I could start today's column this way:
Something downright incendiary is happening in Oklahoma. First one, then 17, and now 24 state lawmakers have declined a copy of the Koran offered to all 149 members of the legislature by an official Muslim advisory group to Oklahoma's governor. State Representative Rex Duncan, Republican, explained his rejection of the Koran this way: "Most Oklahomans do not endorse the idea of killing innocent women and children in the name of ideology."
That's one way. Or I could start it this way:
Something downright incendiary is happening in Oklahoma. Gov. Brad Henry's Muslim advisory council is offering personalized Korans to lawmakers to mark the state's centennial, with each copy to be embossed with the Oklahoma state seal and the recipient lawmaker's name. The all-Muslim group — plain-vanilla-named the American Ethnic Advisory Council — asked lawmakers to notify it if they didn't want a Koran, which the group described as "the record of the exact words revealed by God through the Angel Gabriel to the Prophet Muhammad." So far, 24 have declined.
Of course, it's the rejection of the Korans that's making headlines, not their state-sealed if privately funded distribution. No one asks what the Koran has to do with Oklahoma's centennial, for Pete's sake; or why a government organization is proselytizing about "the exact words" of Allah; or how those words in that book sound to non-Muslims leery of Islam's age-old message to convert, submit or die. In our weird world, it's not the Islamic message that's branded hateful or even insensitive; it's the person who rejects it. This is the technique that usually shuts people up.
Maybe not this time. The reaction in the local media to this perfect PC storm has, so far, been somewhat subdued. I haven't heard calls for anyone's head — figuratively speaking, of course — although there is a steady cluck-clucking over the legislators' unenlightened "bad manners" and statehouse talk of "finding homes" for the rejected Korans. (Oh, brother.) Meanwhile, local Muslim advocates display utter bewilderment that anyone could construe Islam as anything but "very peaceful, very inclusive."
To enlighten them, someone might bring up the key Koranic concept of jihad, or maybe ask a Muslim "apostate" in fear of his safety for leaving Islam, or a persecuted Christian or Jew in fear of his safety living under Islam, to explain.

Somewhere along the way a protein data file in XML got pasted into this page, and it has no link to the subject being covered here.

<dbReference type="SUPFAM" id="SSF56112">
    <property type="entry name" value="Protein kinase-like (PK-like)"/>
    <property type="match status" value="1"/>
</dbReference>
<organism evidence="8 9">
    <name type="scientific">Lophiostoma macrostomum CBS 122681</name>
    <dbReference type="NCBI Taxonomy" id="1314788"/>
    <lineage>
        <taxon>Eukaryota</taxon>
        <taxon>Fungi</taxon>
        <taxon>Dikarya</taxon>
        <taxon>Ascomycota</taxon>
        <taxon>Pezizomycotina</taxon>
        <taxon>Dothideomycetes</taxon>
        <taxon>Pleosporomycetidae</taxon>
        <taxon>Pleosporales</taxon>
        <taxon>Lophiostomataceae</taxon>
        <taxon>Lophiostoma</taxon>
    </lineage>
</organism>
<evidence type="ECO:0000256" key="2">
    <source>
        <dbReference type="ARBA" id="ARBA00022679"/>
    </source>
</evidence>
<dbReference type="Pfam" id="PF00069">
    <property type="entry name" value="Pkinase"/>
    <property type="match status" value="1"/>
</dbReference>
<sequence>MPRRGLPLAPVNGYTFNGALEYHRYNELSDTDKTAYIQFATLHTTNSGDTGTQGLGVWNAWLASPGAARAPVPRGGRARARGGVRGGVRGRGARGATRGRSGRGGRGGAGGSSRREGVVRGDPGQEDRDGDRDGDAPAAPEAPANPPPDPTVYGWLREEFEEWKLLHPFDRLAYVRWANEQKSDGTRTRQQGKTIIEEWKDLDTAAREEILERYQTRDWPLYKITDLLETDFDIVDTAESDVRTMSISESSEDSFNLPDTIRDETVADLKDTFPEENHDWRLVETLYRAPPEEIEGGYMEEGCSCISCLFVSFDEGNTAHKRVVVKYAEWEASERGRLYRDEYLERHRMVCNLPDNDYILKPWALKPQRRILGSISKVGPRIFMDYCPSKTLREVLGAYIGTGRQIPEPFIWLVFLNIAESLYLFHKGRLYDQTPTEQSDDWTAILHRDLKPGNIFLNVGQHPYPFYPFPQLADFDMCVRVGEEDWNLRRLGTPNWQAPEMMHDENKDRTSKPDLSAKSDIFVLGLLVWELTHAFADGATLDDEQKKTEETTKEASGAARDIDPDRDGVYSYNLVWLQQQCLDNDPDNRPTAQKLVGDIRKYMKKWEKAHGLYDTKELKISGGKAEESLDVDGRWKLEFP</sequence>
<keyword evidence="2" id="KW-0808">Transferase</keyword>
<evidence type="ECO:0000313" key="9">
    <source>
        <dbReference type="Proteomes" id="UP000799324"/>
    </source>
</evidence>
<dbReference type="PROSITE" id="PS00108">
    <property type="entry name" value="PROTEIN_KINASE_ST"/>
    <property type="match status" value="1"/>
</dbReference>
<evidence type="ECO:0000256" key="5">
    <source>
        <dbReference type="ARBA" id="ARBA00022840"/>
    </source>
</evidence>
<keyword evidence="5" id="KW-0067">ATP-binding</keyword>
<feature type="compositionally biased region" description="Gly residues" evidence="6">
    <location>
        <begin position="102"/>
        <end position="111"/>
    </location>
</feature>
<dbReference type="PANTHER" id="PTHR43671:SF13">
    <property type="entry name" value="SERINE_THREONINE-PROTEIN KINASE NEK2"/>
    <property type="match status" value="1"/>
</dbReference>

Or, to keep things local, someone might ask Allison Moore, an Oklahoma Muslim quoted in recent stories, for elaboration. Why? Ms. Moore works on a newsletter published by the Tulsa Islamic Center. I downloaded the October issue and read an article that compares consorting with lax Muslims, ex-Muslims and non-Muslims — "people of religious innovation and misguidance, those who abandon the sunnah of the Messenger of Allah (pbuh) and advocate other beliefs" — to nothing short of "doom itself" and "taking poison."
The article continues: "A man with any intellect should not sit in their assemblies nor mix with them. The result of doing so will either be the death of his heart, or, at the very best, its falling seriously ill."
This is — how shall I put it? — not very inclusive. Obviously, while the media remain stuck on spin - un-inclusive Christian yahoos reject kindly Muslim gift — there's more to the story. For instance, what's up with the governor's council? According to the 2004 executive order creating it, the group is supposed to include "Ethnic Americans" from Oklahoma's "Middle East/Near East community." Besides Arab-American Muslims, this should include Israeli-American Jews or Lebanese-American Christians, no? No. Euphemistically "Ethnic," the group is solidly Muslim. Bumping around on the Internet, I found uncomfortably few degrees of separation between one of the council members, Malaka Elyazgi, and a Hamas kingpin. (Her husband, Mohamed Elyazgi, was a business partner of Mufid Abdulqader, a defendant in the Holy Land Foundation trial and half-brother to the political chief of Hamas.)
And what's the council all about? Judging by its push for, say, preliminary school recognition of Muslim holidays, or Muslim displays at the Oklahoma History Center, I'd say it's about advancing Islam in Oklahoma. Last I looked, this isn't the role of state organizations. (Imagine the furor over an all-Christian council promoting Christianity from a state office.) And particularly in a state that still counts as part of the Judeo-Christian tradition, which includes freedom of conscience — forbidden under Islamic law.
Ultimately, such freedom of conscience is exactly what Mr. Duncan and colleagues are exercising in declining a Koran. And that's something worth hanging tough for.
Diana West is a columnist for The Washington Times. She can be contacted via firstname.lastname@example.org.